What is Liability -
Liability is the result of a violation of the law. Law lays down is down the right and duties on the individual. The law awards legal rights to one individual and imposes the duty upon another person. A person should not infringe is the legal right of others. If anybody violates the legal right of another, he is said to have committed a wrong. If there is a wrong there is a liability.
Definition of Liability -
According to Sir John Salmond, "liability or responsibility is the bond of necessity that exists between the wrongdoer and the remedy of the wrong."
According to Markby, the word 'liability' is used to describe the condition of a person who has a duty to perform whether that duty is primary one or secondary or sanctioning one.
Austin prefers to use the term 'imputability' to 'liability'. According to him, Those certain forbearances, Commissions or acts, together with such of their consequences, as it was the purpose of the duties to avert, are imputable to the persons who have forborne omitted or acted.
Different Kinds / Types of Liability -
Different Kinds of Liability are as follows -
1) Civil liability -
Civil liability is the enforcement of the right of the plaintiff against the dependent in civil proceedings. Civil liability gives rise to Civil Procedure whose purpose is to the enforcement of certain rights claimed by the plaintiff against the defendant. Examples of civil proceedings are an action for recovery of the Debt, Restoration of property, the specific performance of a contract, recovery of damages, the issuing of an injunction against the threatened injury etc.
2) Criminal Liability -
Criminal liability is the liability to be punished in a criminal proceeding. in criminal liability, punishment is awarded to a wrongdoer. If the person is guilty of committing the offense with criminal intension then he is liable for punishment. Criminal liability is based on the Maxim "actus non facit reum nisi mens sit rea" it means the offender is guilty only when it is done with the guilty mind.
3) Penal liability -
The theory of penal liability is concerned with the punishment of wrong. There are different kinds of punishment, Deterrent, preventive, retributive, reformative etc.A penal liability can arise either from a criminal or a civil wrong. There are three aspects of penal liability those are the conditions, incidence, and measure of a liability. As regards the conditions of penal liability, it is expressed in the maxim "actus non facit reum nisi mens sit rea" This means that the Act does not constitute guilt unless it is done with guilty intention. Two things are required to be considered in this connection and those are the act and the mens rea requires the consideration of imitation and negligence. The act is called the material condition of penal liability and the mens rea is called the formal condition of penal liability.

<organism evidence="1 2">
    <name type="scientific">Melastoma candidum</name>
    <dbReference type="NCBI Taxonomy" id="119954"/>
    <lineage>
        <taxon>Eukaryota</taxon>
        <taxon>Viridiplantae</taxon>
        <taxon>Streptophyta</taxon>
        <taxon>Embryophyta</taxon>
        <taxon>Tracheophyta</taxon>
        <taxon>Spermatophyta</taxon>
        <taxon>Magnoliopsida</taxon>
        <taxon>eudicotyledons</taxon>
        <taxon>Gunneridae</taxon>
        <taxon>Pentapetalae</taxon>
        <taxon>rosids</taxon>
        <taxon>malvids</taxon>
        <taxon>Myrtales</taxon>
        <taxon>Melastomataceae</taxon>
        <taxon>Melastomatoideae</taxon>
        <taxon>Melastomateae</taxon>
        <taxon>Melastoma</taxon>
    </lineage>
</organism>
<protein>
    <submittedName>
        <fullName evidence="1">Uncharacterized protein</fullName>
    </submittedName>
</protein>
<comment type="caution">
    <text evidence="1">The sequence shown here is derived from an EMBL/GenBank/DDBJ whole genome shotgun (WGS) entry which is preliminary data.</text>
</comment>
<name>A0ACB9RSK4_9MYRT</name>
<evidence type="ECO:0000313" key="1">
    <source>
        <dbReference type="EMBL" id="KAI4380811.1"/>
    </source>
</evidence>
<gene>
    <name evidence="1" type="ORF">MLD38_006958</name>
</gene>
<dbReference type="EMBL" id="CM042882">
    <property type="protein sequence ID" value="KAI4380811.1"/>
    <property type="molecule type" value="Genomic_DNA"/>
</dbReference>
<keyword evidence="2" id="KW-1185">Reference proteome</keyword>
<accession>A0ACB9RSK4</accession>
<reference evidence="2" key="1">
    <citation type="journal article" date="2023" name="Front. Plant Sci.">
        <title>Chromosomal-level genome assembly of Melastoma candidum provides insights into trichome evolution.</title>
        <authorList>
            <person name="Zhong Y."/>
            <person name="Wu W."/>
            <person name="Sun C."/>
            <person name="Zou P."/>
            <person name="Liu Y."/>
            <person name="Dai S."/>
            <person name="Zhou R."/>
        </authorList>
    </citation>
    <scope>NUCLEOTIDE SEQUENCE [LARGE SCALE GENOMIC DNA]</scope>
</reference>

See... Theories of Negligence
4) Remedial Liability -
Remedial liability is based on the Maxim "Ubi jus ibi remedium" it means when there is right there must be some remedy. The force of law can be used to compel a person to do what he ought to do under the law of the country. if an injury is caused by the violation of a right, the same can be remedied by compelling the person bound to comply with it.The first exception is an imperfect obligation or duty, Second exception unenforceable duties and the third exception is the impossibility of performance by law.
5) Vicarious liability -
Vicarious liability means a liability which is incurred for or instead of another.
Generally, a person becomes liable for a tort committed by him. But there are certain circumstances in which one person becomes liable for the tort committed by another. Such liability is called vicarious liability. There are three exceptions to the general rule that man must be forced to do by the force of law what he is bound to do by a rule of law.
Master and servant
Firm and partners
Employer and independent contractor
6) Absolute or strict liability
Both in Civil and criminal law, mens rea or guilty mind is considered necessary to hold a person responsible/liable. However, there are some exceptions to the general rule. In those cases, a person is held responsible irrespective of the existence of either wrongful intent or negligence. Such cases are known as the wrongs of absolute liability/ strict liability.
Right of Private Defence (Section 96 to 106 IPC) : Indian Penal Code 1860
Theories of Negligence: Meaning, Definition and Theories of Negligence
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